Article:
Chapter 5 demonstrates the results of synergetic use of remote sensing and crowdsourcing for estimating and explaining crop yields at the field level. Sesame production on medium and large farms in Ethiopia was used as a case study. To evaluate the added value of the crowdsourcing approach to improve the prediction of sesame yield using remote sensing, two independent models based on the relationship between vegetation indices (VIs) and farmers reported yield were developed and compared. The first model was based on VI values extracted from all available remote sensing imagery acquired during the optimum growing period (hereafter optimum growing period VI). The second model was based on VI values extracted from remote sensing imagery acquired after sowing and before harvest dates per field (hereafter phenologically adjusted VI). To select the images acquired between sowing and harvesting dates per field, farmers crowdsourced crop phenology information was used. Results showed that vegetation indices derived based on farmers crowdsourced crop phenology information had a stronger relationship with sesame yield compared to vegetation indices derived based on the optimum growing period. This implies that using crowdsourced information related to crop phenology per field used to adjust the VIs, improved the performance of the model to predict sesame yield. Crowdsourcing was further used to identify the factors causing the yield variability within a field. According to the perception of farmers, overall soil fertility was the most important factor explaining the yield variability within a field, followed by high presence of weeds.

Chapter 6 discusses the main findings of this thesis. It draws conclusions about the main research findings in each of the research questions addressed in the four main chapters. Finally, it discusses the necessary additional steps (e.g., data quality, sustainability) in a broader context that need to be considered to utilize the full potential of innovative data collection approaches for agricultural citizen science.

Exploring opportunities for rural livelihoods and food security in Central Mozambique
Leonardo, Wilson José - \ 2017
Wageningen University. Promotor(en): Ken Giller, co-promotor(en): Gerrie van de Ven; Henk Udo. - Wageningen : Wageningen University - ISBN 9789463431651 - 183
agricultural production systems - food security - crop production - livelihoods - small farms - biofuels - farming systems - models - intensification - mozambique - agrarische productiesystemen - voedselzekerheid - gewasproductie - middelen van bestaan - kleine landbouwbedrijven - biobrandstoffen - bedrijfssystemen - modellen - intensivering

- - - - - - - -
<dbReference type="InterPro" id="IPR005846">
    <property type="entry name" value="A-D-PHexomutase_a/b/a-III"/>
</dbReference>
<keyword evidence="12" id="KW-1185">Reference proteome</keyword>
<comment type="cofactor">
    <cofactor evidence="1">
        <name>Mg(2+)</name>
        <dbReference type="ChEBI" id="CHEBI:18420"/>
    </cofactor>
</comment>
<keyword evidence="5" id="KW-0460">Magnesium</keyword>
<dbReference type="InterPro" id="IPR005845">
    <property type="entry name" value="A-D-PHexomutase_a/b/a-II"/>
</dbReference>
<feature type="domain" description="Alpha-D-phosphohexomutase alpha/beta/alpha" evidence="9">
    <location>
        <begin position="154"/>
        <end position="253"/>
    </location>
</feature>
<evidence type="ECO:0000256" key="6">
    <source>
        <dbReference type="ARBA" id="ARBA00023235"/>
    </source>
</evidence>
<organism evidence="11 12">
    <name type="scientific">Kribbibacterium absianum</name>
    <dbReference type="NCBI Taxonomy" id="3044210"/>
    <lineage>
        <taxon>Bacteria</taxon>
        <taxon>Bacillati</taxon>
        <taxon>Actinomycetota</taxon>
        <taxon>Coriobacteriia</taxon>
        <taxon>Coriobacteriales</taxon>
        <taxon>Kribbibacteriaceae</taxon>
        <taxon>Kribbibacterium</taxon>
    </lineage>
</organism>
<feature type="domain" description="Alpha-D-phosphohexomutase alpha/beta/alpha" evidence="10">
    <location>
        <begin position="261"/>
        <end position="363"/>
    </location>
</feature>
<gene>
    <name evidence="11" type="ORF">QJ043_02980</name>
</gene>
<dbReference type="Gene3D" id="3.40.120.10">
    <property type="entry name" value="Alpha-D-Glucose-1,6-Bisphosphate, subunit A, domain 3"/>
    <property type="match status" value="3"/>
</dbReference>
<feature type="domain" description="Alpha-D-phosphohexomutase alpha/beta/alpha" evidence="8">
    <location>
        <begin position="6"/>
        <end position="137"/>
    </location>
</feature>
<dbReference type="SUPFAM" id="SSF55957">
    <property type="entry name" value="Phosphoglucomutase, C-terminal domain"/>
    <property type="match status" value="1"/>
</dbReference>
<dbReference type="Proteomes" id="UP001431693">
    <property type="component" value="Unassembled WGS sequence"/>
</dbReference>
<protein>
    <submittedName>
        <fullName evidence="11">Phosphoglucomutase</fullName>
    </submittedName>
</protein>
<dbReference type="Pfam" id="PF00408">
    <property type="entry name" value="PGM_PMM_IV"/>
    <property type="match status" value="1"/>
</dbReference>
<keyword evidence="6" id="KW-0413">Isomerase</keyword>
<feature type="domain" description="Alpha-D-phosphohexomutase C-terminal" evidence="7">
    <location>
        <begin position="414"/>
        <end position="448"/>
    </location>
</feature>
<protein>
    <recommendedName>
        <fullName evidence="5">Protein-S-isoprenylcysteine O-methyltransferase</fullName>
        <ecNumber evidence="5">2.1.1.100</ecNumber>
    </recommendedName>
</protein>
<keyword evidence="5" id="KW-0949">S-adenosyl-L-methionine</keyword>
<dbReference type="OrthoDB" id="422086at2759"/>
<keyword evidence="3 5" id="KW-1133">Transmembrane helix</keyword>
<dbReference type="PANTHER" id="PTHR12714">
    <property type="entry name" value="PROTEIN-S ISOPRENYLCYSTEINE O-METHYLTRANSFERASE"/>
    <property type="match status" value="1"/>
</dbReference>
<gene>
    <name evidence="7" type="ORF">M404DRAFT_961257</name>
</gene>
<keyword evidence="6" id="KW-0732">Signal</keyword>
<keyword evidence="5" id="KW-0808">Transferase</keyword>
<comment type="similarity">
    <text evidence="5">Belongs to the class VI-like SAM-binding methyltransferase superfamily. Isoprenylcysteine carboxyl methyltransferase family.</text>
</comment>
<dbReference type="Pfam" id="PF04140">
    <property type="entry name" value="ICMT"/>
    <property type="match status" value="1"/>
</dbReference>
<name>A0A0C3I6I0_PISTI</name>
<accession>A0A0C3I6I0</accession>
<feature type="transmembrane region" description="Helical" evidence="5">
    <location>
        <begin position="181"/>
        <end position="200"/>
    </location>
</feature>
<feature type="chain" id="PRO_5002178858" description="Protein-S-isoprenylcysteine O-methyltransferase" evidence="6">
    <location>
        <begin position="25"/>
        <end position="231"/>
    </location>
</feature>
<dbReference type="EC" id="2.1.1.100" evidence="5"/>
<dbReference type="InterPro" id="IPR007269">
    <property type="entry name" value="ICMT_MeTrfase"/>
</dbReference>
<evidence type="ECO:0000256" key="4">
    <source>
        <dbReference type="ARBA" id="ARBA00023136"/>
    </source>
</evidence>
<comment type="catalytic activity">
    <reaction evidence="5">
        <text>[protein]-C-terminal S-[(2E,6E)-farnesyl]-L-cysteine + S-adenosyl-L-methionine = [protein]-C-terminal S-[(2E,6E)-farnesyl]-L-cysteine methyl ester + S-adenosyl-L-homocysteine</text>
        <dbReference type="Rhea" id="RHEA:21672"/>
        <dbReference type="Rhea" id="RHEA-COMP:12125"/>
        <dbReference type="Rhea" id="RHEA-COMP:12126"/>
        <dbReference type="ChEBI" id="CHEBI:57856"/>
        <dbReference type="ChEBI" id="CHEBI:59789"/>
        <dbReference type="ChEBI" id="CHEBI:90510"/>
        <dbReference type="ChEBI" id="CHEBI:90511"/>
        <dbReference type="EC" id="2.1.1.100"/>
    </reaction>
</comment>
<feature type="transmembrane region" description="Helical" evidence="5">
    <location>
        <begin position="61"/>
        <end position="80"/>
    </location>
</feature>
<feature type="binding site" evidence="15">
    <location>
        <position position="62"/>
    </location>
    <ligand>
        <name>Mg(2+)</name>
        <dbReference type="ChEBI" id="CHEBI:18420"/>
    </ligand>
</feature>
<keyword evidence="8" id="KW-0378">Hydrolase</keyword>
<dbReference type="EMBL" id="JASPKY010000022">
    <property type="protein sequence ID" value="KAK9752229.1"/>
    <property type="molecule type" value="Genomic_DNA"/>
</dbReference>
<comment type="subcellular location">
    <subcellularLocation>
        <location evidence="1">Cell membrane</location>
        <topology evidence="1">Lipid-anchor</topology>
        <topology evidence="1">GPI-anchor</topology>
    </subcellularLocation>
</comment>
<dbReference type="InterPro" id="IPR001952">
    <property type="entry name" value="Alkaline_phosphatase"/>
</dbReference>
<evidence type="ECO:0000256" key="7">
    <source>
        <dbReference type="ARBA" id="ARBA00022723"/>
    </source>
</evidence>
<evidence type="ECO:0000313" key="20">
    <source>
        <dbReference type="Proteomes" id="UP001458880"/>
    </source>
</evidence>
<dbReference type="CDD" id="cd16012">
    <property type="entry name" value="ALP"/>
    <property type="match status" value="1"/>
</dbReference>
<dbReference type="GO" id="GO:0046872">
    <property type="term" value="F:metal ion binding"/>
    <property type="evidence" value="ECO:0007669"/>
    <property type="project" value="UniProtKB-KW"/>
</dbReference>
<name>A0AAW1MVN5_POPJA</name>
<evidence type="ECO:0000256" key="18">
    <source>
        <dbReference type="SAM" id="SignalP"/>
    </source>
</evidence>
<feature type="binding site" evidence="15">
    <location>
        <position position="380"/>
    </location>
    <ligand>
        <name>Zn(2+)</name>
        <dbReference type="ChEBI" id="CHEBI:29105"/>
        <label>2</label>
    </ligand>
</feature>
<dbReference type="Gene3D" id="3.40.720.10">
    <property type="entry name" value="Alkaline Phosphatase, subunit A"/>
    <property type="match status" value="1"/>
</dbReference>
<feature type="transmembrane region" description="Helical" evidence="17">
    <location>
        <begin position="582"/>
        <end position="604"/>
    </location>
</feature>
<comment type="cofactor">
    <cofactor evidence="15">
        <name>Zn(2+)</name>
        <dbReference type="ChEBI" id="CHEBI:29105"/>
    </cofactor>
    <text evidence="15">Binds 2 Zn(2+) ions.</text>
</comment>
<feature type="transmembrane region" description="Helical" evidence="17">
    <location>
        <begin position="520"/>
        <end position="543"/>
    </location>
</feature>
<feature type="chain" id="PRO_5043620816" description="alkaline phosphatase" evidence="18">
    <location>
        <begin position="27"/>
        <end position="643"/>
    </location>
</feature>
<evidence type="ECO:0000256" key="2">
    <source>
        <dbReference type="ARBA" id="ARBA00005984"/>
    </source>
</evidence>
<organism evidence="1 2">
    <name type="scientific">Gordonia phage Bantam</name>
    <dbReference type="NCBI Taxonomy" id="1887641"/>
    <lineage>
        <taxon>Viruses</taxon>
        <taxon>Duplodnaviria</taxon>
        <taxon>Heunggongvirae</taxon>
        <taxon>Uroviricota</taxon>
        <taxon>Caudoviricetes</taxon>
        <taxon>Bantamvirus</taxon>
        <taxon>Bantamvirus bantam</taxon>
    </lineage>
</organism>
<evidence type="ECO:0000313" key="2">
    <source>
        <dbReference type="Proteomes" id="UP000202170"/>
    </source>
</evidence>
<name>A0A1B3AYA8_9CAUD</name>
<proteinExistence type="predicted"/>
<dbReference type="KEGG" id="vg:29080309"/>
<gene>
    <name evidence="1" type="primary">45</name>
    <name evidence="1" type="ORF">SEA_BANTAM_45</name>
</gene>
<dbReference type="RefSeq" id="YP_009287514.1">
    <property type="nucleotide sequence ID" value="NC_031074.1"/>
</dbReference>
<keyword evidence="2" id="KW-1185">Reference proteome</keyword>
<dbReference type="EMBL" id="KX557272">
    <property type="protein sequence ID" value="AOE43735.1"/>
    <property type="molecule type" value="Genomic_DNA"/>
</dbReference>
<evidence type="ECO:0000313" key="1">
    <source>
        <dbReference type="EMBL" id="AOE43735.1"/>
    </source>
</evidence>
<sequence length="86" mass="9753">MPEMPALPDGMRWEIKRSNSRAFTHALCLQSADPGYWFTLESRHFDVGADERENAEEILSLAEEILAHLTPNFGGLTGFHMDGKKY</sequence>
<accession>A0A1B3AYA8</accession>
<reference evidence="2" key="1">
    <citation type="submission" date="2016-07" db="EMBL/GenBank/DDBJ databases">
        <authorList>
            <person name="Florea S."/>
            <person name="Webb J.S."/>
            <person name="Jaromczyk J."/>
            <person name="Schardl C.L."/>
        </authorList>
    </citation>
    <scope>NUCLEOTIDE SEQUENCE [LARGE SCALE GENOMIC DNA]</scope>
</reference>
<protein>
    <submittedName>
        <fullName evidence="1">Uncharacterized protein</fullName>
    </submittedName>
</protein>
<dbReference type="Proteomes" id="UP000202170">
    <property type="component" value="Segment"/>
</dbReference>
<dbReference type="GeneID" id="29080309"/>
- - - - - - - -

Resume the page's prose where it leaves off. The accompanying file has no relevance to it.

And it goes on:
Growing awareness of widespread hunger and poverty in many countries in the SSA is spurring a focus on productivity increase in smallholder farming systems. The rationale is that with current production systems many SSA countries are not keeping pace with population growth and changing of peoples’ lifestyles. To respond to this challenge the Government of Mozambique developed its Strategic Plan for Agricultural Development (PEDSA) aiming to improve agricultural productivity of the majority of smallholder farmers who depend on agriculture for their livelihoods. Smallholder farmers are diverse in terms of resources and aspirations. The main objectives of this study are first to understand the diversity among maize-based smallholder farms and their current constraints in improving agricultural productivity in the Manica Plateau, Central Mozambique, and second, building on that understanding to explore options for biomass production either for food, cash or biofuel at farm level and contributions to maize availability in the region. The study was conducted in the Dombe and Zembe Administrative Posts. Farmers in the two posts cultivate both food and cash crops using the same resources, however, distances to the urban market differ, with Zembe close and Dombe far away from the markets. In addition, the agroecological conditions for crop production are more favourable in Dombe compared with Zembe. Using farm surveys, direct observations and on-farm measurements, followed by Principal Components Analysis (PCA) I identified land and labour as the variables that can best explain the variability found among smallholder farms (Chapter 2). Based on these variables I categorised farms into four Farm Types (FT): FT1. Large farms (4.4 ha in Dombe and 2.2 ha in Zembe), hiring in labour; FT2. Intermediate sized farms (1.9-1.2 ha), hiring in and out labour; FT3a. Small farms (1.1-0.9 ha), sharing labour; and FT3b. Small farms (1.0-0.7 ha), hiring out labour. The maize yield and maize labour productivities were higher on large farms (2.3 t ha-1 in Dombe and 2.0 t ha-1 in Zembe; 2.5×10-3 t h-1 in Dombe and 2.6 ×10-3 t h-1 in Zembe) compared with small farms (1.5 t ha-1 in Dombe and 1.1 t ha-1 in Zembe; 1.4×10-3 t h-1 in Dombe and 0.9×10-3 t h-1 in Zembe). The hiring in labour from small farms allowed large farms to timely weed their fields. Small farms were resource constrained and hired out labour (mutrakita) for cash or food to the detriment of weeding their own fields, resulting in poor crop yields. Excessive alcohol consumption by small farms also raised concerns on labour quality. Chapter 3 explored options aiming at addressing farmers’ objectives of being maize self-sufficient and increased gross margin and the contribution to national objective of producing food. A bio-economic farm model was used to investigate two pathways to increase agricultural production: (i) extensification, expanding the current cultivated area; and (ii) intensification, increasing input use and output per unit of land.